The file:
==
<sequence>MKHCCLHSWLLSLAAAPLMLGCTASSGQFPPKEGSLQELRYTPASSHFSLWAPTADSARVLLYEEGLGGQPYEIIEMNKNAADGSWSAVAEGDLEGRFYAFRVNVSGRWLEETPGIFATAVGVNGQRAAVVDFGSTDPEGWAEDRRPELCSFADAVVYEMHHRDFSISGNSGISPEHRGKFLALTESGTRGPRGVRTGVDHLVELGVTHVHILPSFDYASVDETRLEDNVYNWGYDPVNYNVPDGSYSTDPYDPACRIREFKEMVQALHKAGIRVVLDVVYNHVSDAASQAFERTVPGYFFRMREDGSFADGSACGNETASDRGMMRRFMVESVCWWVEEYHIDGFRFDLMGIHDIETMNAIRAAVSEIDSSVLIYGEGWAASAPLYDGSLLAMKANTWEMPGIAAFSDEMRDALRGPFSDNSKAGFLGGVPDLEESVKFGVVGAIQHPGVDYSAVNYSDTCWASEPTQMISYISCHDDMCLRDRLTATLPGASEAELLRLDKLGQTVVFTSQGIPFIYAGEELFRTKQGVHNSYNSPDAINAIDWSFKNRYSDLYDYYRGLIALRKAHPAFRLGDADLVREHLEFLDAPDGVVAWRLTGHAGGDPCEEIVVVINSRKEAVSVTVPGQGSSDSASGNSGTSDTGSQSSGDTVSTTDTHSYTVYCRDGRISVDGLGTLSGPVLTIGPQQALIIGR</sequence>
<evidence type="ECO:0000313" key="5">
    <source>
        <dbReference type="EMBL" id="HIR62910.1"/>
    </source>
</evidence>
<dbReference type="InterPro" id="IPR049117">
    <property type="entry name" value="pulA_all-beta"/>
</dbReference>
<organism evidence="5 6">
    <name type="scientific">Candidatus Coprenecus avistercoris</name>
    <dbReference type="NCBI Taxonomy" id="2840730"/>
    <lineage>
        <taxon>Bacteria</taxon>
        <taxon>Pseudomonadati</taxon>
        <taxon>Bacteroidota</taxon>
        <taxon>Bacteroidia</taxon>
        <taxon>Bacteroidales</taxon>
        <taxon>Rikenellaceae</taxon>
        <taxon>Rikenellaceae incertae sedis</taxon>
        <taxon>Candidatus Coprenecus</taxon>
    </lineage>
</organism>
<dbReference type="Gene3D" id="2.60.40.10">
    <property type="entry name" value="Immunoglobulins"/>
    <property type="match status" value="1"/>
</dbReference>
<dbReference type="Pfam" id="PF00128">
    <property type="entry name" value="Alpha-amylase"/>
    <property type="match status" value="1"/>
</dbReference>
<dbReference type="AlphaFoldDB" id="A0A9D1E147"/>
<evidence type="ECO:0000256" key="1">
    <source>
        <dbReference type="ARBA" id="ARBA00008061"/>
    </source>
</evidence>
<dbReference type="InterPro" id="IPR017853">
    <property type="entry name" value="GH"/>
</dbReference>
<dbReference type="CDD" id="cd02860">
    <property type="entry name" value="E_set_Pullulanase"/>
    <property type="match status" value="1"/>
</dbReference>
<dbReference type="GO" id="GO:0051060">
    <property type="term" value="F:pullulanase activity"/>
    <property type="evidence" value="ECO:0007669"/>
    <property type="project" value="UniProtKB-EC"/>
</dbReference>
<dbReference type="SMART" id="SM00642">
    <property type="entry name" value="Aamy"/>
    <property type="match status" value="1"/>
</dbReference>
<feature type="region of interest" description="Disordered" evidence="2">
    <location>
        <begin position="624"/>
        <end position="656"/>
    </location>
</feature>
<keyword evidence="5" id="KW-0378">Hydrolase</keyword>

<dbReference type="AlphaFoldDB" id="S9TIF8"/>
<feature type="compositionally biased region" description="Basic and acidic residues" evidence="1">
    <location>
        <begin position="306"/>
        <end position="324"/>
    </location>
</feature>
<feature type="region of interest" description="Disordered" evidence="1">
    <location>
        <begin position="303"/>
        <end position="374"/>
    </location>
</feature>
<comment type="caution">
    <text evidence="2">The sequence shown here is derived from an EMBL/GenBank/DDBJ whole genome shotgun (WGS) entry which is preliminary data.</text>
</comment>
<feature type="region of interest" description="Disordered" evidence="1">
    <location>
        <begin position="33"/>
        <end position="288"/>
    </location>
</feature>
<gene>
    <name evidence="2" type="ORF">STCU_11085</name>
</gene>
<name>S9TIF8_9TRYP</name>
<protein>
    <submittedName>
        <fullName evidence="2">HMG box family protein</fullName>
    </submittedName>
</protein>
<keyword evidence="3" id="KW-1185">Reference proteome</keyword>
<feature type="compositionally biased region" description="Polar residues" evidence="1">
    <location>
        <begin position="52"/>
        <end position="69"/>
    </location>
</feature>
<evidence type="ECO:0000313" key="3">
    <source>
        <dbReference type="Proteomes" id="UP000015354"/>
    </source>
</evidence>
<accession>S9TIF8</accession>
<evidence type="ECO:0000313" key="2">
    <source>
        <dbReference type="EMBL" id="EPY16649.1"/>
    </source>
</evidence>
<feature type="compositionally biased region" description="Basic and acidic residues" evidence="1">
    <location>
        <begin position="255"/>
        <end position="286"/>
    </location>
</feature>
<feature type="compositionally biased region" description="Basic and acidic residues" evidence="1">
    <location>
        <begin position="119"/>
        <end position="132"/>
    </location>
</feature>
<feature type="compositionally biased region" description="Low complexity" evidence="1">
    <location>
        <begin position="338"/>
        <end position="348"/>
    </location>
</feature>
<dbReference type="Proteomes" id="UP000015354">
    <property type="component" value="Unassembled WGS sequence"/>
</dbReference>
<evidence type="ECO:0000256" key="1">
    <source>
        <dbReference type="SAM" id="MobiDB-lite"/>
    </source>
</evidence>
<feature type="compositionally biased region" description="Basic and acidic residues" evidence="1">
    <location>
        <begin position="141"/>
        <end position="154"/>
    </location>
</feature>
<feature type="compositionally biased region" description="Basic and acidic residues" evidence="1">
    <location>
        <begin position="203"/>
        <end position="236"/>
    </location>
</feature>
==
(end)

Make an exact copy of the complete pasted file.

<sequence>MKHCCLHSWLLSLAAAPLMLGCTASSGQFPPKEGSLQELRYTPASSHFSLWAPTADSARVLLYEEGLGGQPYEIIEMNKNAADGSWSAVAEGDLEGRFYAFRVNVSGRWLEETPGIFATAVGVNGQRAAVVDFGSTDPEGWAEDRRPELCSFADAVVYEMHHRDFSISGNSGISPEHRGKFLALTESGTRGPRGVRTGVDHLVELGVTHVHILPSFDYASVDETRLEDNVYNWGYDPVNYNVPDGSYSTDPYDPACRIREFKEMVQALHKAGIRVVLDVVYNHVSDAASQAFERTVPGYFFRMREDGSFADGSACGNETASDRGMMRRFMVESVCWWVEEYHIDGFRFDLMGIHDIETMNAIRAAVSEIDSSVLIYGEGWAASAPLYDGSLLAMKANTWEMPGIAAFSDEMRDALRGPFSDNSKAGFLGGVPDLEESVKFGVVGAIQHPGVDYSAVNYSDTCWASEPTQMISYISCHDDMCLRDRLTATLPGASEAELLRLDKLGQTVVFTSQGIPFIYAGEELFRTKQGVHNSYNSPDAINAIDWSFKNRYSDLYDYYRGLIALRKAHPAFRLGDADLVREHLEFLDAPDGVVAWRLTGHAGGDPCEEIVVVINSRKEAVSVTVPGQGSSDSASGNSGTSDTGSQSSGDTVSTTDTHSYTVYCRDGRISVDGLGTLSGPVLTIGPQQALIIGR</sequence>
<evidence type="ECO:0000313" key="5">
    <source>
        <dbReference type="EMBL" id="HIR62910.1"/>
    </source>
</evidence>
<dbReference type="InterPro" id="IPR049117">
    <property type="entry name" value="pulA_all-beta"/>
</dbReference>
<organism evidence="5 6">
    <name type="scientific">Candidatus Coprenecus avistercoris</name>
    <dbReference type="NCBI Taxonomy" id="2840730"/>
    <lineage>
        <taxon>Bacteria</taxon>
        <taxon>Pseudomonadati</taxon>
        <taxon>Bacteroidota</taxon>
        <taxon>Bacteroidia</taxon>
        <taxon>Bacteroidales</taxon>
        <taxon>Rikenellaceae</taxon>
        <taxon>Rikenellaceae incertae sedis</taxon>
        <taxon>Candidatus Coprenecus</taxon>
    </lineage>
</organism>
<dbReference type="Gene3D" id="2.60.40.10">
    <property type="entry name" value="Immunoglobulins"/>
    <property type="match status" value="1"/>
</dbReference>
<dbReference type="Pfam" id="PF00128">
    <property type="entry name" value="Alpha-amylase"/>
    <property type="match status" value="1"/>
</dbReference>
<dbReference type="AlphaFoldDB" id="A0A9D1E147"/>
<evidence type="ECO:0000256" key="1">
    <source>
        <dbReference type="ARBA" id="ARBA00008061"/>
    </source>
</evidence>
<dbReference type="InterPro" id="IPR017853">
    <property type="entry name" value="GH"/>
</dbReference>
<dbReference type="CDD" id="cd02860">
    <property type="entry name" value="E_set_Pullulanase"/>
    <property type="match status" value="1"/>
</dbReference>
<dbReference type="GO" id="GO:0051060">
    <property type="term" value="F:pullulanase activity"/>
    <property type="evidence" value="ECO:0007669"/>
    <property type="project" value="UniProtKB-EC"/>
</dbReference>
<dbReference type="SMART" id="SM00642">
    <property type="entry name" value="Aamy"/>
    <property type="match status" value="1"/>
</dbReference>
<feature type="region of interest" description="Disordered" evidence="2">
    <location>
        <begin position="624"/>
        <end position="656"/>
    </location>
</feature>
<keyword evidence="5" id="KW-0378">Hydrolase</keyword>

<dbReference type="AlphaFoldDB" id="S9TIF8"/>
<feature type="compositionally biased region" description="Basic and acidic residues" evidence="1">
    <location>
        <begin position="306"/>
        <end position="324"/>
    </location>
</feature>
<feature type="region of interest" description="Disordered" evidence="1">
    <location>
        <begin position="303"/>
        <end position="374"/>
    </location>
</feature>
<comment type="caution">
    <text evidence="2">The sequence shown here is derived from an EMBL/GenBank/DDBJ whole genome shotgun (WGS) entry which is preliminary data.</text>
</comment>
<feature type="region of interest" description="Disordered" evidence="1">
    <location>
        <begin position="33"/>
        <end position="288"/>
    </location>
</feature>
<gene>
    <name evidence="2" type="ORF">STCU_11085</name>
</gene>
<name>S9TIF8_9TRYP</name>
<protein>
    <submittedName>
        <fullName evidence="2">HMG box family protein</fullName>
    </submittedName>
</protein>
<keyword evidence="3" id="KW-1185">Reference proteome</keyword>
<feature type="compositionally biased region" description="Polar residues" evidence="1">
    <location>
        <begin position="52"/>
        <end position="69"/>
    </location>
</feature>
<evidence type="ECO:0000313" key="3">
    <source>
        <dbReference type="Proteomes" id="UP000015354"/>
    </source>
</evidence>
<accession>S9TIF8</accession>
<evidence type="ECO:0000313" key="2">
    <source>
        <dbReference type="EMBL" id="EPY16649.1"/>
    </source>
</evidence>
<feature type="compositionally biased region" description="Basic and acidic residues" evidence="1">
    <location>
        <begin position="255"/>
        <end position="286"/>
    </location>
</feature>
<feature type="compositionally biased region" description="Basic and acidic residues" evidence="1">
    <location>
        <begin position="119"/>
        <end position="132"/>
    </location>
</feature>
<feature type="compositionally biased region" description="Low complexity" evidence="1">
    <location>
        <begin position="338"/>
        <end position="348"/>
    </location>
</feature>
<dbReference type="Proteomes" id="UP000015354">
    <property type="component" value="Unassembled WGS sequence"/>
</dbReference>
<evidence type="ECO:0000256" key="1">
    <source>
        <dbReference type="SAM" id="MobiDB-lite"/>
    </source>
</evidence>
<feature type="compositionally biased region" description="Basic and acidic residues" evidence="1">
    <location>
        <begin position="141"/>
        <end position="154"/>
    </location>
</feature>
<feature type="compositionally biased region" description="Basic and acidic residues" evidence="1">
    <location>
        <begin position="203"/>
        <end position="236"/>
    </location>
</feature>